Can a Penn epidemiologist prevent a bedbug-driven outbreak?

Epidemiologist Michael Z. Levy curbed a Chagas disease epidemic in Arequipa, Peru. Can he prevent an outbreak in Philadelphia?

After nearly 20 years researching the intersection of ecology, public health, and urban policy, Michael Z. Levy, an associate professor of epidemiology in the Perelman School of Medicine understands, better than most, how infectious disease outbreaks happen—and that we’re not doing enough to prevent them.

Road in the Chilean village of Arequipa.
Researchers from the Zoonotic Disease Research Center spent years surveilling Arequipa to find households where Chagas-infected insects were hiding, target those homes with insecticide, and then use data and epidemiological modeling to track where the next outbreak of disease might occur. (Image: Penn Medicine News)

“My big worry right now is that we’re going to have warehouses full of masks, and the next pandemic won’t be airborne—it’s going to be carried by a bug,” Levy says. “If we wait until bedbugs start spreading disease, then we are going to be in the same situation we are in now with COVID. We’ll have missed any opportunity to stop it.”

After graduating from Amherst College, Levy traveled to Chile, where his fear of contracting Chagas disease, which the chirimacha insect spreads, kept him awake at night, a flashlight in hand, scanning his sheets for the lethal insect. “I had this real phobia of the Chagas bugs. It’s a terrifying disease,” he says.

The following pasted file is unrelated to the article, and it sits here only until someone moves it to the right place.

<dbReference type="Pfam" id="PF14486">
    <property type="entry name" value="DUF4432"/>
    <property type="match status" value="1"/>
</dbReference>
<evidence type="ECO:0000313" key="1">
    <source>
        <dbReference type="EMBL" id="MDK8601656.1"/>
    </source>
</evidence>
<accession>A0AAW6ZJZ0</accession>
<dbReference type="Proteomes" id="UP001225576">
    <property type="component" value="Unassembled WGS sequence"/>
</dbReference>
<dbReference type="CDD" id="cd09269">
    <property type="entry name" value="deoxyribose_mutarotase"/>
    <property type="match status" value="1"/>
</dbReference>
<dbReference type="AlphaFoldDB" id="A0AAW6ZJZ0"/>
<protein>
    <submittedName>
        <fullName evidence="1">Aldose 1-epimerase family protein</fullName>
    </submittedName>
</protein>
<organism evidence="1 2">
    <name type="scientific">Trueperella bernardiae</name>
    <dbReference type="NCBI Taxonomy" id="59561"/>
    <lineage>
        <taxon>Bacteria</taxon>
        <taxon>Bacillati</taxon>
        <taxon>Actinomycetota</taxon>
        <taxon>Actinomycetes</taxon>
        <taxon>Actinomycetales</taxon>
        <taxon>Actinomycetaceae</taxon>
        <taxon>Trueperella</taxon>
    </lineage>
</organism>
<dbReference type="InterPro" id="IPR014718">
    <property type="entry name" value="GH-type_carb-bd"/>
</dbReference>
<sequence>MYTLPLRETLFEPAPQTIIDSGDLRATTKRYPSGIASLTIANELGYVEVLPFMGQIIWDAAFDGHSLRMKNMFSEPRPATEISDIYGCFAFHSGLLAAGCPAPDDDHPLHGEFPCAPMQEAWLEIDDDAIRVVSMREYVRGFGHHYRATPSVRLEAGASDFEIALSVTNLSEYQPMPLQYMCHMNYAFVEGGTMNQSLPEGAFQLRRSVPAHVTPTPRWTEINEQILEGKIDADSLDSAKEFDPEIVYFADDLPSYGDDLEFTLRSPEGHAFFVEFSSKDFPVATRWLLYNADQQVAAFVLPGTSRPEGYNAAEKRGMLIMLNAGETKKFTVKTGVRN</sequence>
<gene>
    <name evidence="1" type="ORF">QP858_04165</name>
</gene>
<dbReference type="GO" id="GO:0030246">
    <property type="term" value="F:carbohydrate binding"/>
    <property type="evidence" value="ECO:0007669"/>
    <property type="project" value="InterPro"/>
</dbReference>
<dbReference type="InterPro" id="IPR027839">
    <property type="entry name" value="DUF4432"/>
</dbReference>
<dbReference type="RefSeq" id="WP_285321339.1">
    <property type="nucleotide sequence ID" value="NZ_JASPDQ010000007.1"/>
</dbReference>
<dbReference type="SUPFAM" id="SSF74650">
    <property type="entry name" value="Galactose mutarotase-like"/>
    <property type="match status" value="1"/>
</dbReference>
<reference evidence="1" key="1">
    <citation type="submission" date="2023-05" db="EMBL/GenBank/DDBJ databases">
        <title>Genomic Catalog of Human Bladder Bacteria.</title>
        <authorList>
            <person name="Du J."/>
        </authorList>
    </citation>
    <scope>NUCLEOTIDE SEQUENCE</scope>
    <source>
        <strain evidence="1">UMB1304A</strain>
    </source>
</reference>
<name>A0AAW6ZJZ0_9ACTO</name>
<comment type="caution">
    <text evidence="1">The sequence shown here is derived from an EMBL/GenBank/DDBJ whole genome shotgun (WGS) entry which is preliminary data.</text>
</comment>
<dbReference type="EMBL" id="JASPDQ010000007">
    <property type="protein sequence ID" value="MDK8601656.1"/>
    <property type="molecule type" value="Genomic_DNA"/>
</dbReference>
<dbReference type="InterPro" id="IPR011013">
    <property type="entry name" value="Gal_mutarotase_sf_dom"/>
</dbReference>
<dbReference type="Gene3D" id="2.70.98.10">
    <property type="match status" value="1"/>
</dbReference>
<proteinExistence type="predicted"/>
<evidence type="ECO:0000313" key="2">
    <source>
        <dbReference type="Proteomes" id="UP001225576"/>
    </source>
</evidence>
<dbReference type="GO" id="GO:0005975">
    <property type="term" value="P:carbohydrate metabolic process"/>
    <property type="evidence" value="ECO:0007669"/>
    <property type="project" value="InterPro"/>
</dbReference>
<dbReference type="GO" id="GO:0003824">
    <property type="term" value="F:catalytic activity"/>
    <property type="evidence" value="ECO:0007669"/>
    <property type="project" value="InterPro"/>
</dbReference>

Years later, in 2001, Levy read that Chagas had killed a baby in Arequipa, Peru’s sprawling, second-largest city of one million people.“When an infant has an acute case of Chagas disease, that means there is usually another 1,000 cases that you’re not seeing,” Levy says.

The burgeoning epidemiologist knew he needed to go to Arequipa to battle the disease that had haunted and captivated him for years.

Once he arrived in Arequipa, Levy and a colleague from the Centers for Disease Control and Prevention met with representatives from the city’s Ministry of Health, who introduced them to Arequipa’s resident Chagas expert: the late Eleazar Córdova, then a microbiologist at the Universidad Nacional de San Agustín.

With funding from the Canadian government, the Ministry of Health embarked on a conventional door-to-door insecticidal treatment campaign, with methods dictated from afar by the Pan American Health Organization. Levy worked with Córdova to embed studies into the effort in order to understand the local epidemic—the largest ever in a city—and to tailor and recreate control strategies for other urban areas.

“There was a lot of press, and press gets politicians moving,” Levy says. “When there is political will, you can control a disease.”

By the fall of 2019, Levy had been back in Philadelphia for almost a decade, facing another nightmarish insect: He was confident that the city was finally ready to do something about bedbugs.

For the past four years, he had served on a city-commissioned Bedbug Task Force—composed of local scientists, pest management experts, and community activists—who worked diligently on a bill intended to stop the spread of the pests in a city that has been dubbed by Terminix as “the most bedbug-infested” in the country.

“What you need is smart policy that will encourage people to report the infestation, quickly … If you put the onus on the tenant to pay for treatment, they may not report it. I don’t care who is responsible—if they’re not reporting it, it’s going to spread.”

Read more at Penn Medicine News.